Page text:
What is Yakshagana?
Yakshagana the most popular performing art of Karnataka. This performance is noted for its colurful costumes, vigorous dance movements, music subtle expressions and extempore dialogues.
Yakshagana has two main variations in karnataka, each of which has many variations: Moodalapaya (the eastern form which is popular in north Karnataka) and Paduvalapaya (western style also known as coastal Yakshagana). Of the two, the coastal Yakshagana is more popular for the great sophistication that it has achieved over the years by the efforts of artistes, thinkers and researchers. It is more exuberant and refined when compared to all the other styles.
Paduvalapaya is performed in three coastal districts of Karnataka‒Dakshina Kannada, Udupi and Uttara Kannada. In the region with Mangalore at its centre (which includes Mangalore, Sullia, Puttur, Sampaaje, Bantwala, Belthangady, Karkala, Kasaragod (Kerala), Kodagu etc.) the tenkuthittu or the southern style is dominant. In Udupi district (spreading from Udupi to Kundapura and some parts of Uttara Kannada district), the badaguthittu or northern style holds sway. The extreme northern parts of Uttara Kannada district are known for the northern style (badaabadagu tittu).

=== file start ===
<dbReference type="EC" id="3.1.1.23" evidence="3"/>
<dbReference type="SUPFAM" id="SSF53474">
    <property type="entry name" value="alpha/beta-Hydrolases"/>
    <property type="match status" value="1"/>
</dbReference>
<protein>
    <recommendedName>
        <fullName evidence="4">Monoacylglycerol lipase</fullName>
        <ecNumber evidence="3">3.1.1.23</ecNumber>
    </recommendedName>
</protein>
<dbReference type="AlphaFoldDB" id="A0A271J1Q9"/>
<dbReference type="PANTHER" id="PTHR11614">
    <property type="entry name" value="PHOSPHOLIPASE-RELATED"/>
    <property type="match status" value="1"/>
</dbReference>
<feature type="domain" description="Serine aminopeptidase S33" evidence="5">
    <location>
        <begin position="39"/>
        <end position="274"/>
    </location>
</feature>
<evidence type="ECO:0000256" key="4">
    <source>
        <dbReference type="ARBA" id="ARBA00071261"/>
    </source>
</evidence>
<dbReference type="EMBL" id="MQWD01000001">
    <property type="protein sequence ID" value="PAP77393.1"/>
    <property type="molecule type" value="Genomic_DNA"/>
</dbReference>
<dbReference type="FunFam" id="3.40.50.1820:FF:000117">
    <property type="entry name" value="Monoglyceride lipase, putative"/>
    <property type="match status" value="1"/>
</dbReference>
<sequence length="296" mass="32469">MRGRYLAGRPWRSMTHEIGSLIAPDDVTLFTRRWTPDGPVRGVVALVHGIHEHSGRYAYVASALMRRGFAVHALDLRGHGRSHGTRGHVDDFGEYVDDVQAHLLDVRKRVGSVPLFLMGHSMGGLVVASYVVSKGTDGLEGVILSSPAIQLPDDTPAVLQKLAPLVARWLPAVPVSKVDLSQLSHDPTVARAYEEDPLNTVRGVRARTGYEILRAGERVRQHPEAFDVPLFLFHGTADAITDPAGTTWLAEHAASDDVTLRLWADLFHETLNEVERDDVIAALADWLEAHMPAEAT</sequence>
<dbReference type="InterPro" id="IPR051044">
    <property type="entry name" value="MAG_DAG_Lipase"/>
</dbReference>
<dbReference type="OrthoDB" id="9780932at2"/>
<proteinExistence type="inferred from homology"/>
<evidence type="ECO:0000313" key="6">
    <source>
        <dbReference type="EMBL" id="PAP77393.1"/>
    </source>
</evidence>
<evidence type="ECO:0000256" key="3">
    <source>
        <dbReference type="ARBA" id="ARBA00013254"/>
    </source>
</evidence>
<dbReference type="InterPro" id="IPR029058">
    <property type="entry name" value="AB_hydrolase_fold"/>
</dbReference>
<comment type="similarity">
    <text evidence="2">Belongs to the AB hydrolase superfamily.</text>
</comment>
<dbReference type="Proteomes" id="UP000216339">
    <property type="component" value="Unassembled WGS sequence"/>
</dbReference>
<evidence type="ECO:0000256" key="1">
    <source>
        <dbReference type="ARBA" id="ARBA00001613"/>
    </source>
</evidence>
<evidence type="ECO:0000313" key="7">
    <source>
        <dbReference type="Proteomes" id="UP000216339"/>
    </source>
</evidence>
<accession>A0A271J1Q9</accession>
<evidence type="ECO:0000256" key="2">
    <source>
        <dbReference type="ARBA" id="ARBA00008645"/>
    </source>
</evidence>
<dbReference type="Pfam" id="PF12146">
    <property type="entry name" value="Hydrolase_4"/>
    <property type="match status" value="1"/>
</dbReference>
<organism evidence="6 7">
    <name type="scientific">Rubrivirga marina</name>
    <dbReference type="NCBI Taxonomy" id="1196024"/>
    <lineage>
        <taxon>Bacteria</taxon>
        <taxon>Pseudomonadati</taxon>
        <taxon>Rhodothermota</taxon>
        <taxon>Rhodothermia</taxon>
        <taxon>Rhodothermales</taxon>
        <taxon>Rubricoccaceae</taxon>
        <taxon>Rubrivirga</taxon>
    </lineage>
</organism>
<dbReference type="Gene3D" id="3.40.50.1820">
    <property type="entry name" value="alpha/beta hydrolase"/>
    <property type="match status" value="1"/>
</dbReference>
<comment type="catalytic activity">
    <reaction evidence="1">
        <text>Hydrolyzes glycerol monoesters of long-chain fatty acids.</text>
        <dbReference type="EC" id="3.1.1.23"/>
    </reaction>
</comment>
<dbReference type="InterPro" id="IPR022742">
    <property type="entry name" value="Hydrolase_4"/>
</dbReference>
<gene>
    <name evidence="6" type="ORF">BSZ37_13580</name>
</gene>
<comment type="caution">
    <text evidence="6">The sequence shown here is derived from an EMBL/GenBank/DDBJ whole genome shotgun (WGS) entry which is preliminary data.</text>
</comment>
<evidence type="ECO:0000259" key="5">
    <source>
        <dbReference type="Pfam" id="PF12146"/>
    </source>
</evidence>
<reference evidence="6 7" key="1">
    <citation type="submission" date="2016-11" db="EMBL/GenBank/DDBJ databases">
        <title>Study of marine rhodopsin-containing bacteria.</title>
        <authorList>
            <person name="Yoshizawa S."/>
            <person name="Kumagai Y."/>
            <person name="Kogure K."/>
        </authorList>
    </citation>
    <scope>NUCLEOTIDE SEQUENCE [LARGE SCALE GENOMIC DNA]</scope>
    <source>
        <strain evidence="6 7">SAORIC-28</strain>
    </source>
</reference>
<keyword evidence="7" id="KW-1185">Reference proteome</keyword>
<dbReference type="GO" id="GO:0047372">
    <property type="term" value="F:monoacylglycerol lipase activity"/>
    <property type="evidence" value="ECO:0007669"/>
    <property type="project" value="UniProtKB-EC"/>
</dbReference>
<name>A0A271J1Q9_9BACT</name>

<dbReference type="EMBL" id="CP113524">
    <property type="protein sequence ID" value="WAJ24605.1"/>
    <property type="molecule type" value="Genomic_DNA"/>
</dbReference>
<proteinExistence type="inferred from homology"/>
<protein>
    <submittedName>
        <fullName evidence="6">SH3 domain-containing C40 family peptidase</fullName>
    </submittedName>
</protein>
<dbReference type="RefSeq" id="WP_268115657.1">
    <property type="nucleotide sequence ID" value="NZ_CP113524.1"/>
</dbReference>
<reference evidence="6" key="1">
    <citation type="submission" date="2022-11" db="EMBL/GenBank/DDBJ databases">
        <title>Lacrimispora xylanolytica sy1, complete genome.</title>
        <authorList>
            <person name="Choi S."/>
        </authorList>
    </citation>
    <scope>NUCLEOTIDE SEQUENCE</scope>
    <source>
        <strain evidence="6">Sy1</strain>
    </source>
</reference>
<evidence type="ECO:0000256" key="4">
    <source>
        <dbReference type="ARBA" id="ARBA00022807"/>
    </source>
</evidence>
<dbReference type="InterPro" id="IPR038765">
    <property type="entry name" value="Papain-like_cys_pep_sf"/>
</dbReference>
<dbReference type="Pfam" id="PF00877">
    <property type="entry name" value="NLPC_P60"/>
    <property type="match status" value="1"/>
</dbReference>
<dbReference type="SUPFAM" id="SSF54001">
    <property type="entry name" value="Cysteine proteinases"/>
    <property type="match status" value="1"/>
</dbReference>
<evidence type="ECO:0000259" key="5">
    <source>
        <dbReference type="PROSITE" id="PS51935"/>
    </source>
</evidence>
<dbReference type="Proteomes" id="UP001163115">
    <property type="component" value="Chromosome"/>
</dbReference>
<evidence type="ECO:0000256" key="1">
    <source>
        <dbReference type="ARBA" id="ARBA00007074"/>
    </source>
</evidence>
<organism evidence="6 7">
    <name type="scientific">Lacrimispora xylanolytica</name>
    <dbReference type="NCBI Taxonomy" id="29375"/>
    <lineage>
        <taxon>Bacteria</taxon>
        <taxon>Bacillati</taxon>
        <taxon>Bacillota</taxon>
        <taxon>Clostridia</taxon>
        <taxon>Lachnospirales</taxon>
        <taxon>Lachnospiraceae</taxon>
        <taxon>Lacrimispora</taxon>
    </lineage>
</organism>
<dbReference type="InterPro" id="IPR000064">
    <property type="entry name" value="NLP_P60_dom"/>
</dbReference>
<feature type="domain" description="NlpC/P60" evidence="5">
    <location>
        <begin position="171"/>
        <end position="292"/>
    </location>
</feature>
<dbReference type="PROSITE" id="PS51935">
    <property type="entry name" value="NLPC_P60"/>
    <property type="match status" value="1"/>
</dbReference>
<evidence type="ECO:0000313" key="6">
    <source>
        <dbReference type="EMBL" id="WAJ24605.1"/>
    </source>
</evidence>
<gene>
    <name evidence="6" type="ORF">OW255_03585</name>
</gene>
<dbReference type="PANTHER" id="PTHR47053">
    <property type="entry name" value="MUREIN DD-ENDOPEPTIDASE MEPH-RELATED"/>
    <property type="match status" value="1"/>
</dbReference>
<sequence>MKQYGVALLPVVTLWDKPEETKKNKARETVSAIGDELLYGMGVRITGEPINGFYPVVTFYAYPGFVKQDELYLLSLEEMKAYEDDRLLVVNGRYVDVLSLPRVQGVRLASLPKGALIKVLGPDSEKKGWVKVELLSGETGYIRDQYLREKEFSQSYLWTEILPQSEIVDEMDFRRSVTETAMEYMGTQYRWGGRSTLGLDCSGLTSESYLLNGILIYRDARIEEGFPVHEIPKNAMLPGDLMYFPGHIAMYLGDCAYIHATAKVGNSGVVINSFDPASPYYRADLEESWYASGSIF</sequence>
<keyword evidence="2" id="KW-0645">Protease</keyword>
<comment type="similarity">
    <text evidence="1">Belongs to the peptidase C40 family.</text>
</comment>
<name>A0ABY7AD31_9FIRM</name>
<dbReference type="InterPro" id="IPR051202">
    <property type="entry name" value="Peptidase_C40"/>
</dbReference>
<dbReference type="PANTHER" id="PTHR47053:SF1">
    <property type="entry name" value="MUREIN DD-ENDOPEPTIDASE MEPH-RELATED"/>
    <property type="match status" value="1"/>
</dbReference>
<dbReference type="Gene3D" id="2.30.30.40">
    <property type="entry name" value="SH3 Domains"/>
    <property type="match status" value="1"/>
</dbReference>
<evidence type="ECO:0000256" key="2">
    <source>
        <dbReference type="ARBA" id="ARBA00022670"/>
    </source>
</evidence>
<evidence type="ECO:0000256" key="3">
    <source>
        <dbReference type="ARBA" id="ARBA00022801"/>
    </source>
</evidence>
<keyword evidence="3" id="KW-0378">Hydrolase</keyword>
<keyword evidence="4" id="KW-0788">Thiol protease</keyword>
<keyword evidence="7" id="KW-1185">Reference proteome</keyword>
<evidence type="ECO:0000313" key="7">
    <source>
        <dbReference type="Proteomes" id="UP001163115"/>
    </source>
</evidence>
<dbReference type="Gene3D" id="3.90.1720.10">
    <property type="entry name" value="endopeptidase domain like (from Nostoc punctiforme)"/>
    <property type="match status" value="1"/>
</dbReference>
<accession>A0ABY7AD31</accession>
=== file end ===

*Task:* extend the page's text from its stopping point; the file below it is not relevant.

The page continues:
Let us now look at the structure of a typical Yakshagana performance.
A traditional Yakshagana performance spans the period from dusk to dawn. Nowadays ‘limited-time’ Yakshagana has become more popular, as most spectators are taken up with busy schedules. In such cases, it is a three-to four-hour performance at least. Though this constraint on time has cut down many regular features, the glory of Yakshagana has not diminished so far. One gets to watch the splendour and grandeur of customs, the progression of characters and the scenes etched out in detail, in a full-scale Yakshagana performed by a mela or troupe. If the theme chosen is a short one, another theme is staged after the first. In some cases, three short themes may be performed during a single show.
Usually the mela invited to perform arrives before noon, and its members are offered food and lodging by the villagers or sponsors. The performers rest till nightfall, given that the Yakshagana is a night-long performance. For them, night becomes the day and vice versa.
Traditionally, the stage is constructed in an easily accessible place like a paddy field or a temple yard. Such traditional makeshift stages are small when compared to the modern ones. The traditional stage is usually 12 feet wide and 15 feet deep, and rectangular in shape. Four wooden poles are put up in four corners and are decorated with mango and palm leaves. The whole performance has to be carried out within this small space. There are some customs pertaining to how the Yakshagana stage is to be built. But those regulations are not applicable to stages built in the temple yard. The spectators are supposed to sit on the three sides of the stage. Now the Yakshagana is also performed in modern auditoria, where all the customs cannot be followed, nor can its whole splendour be recreated.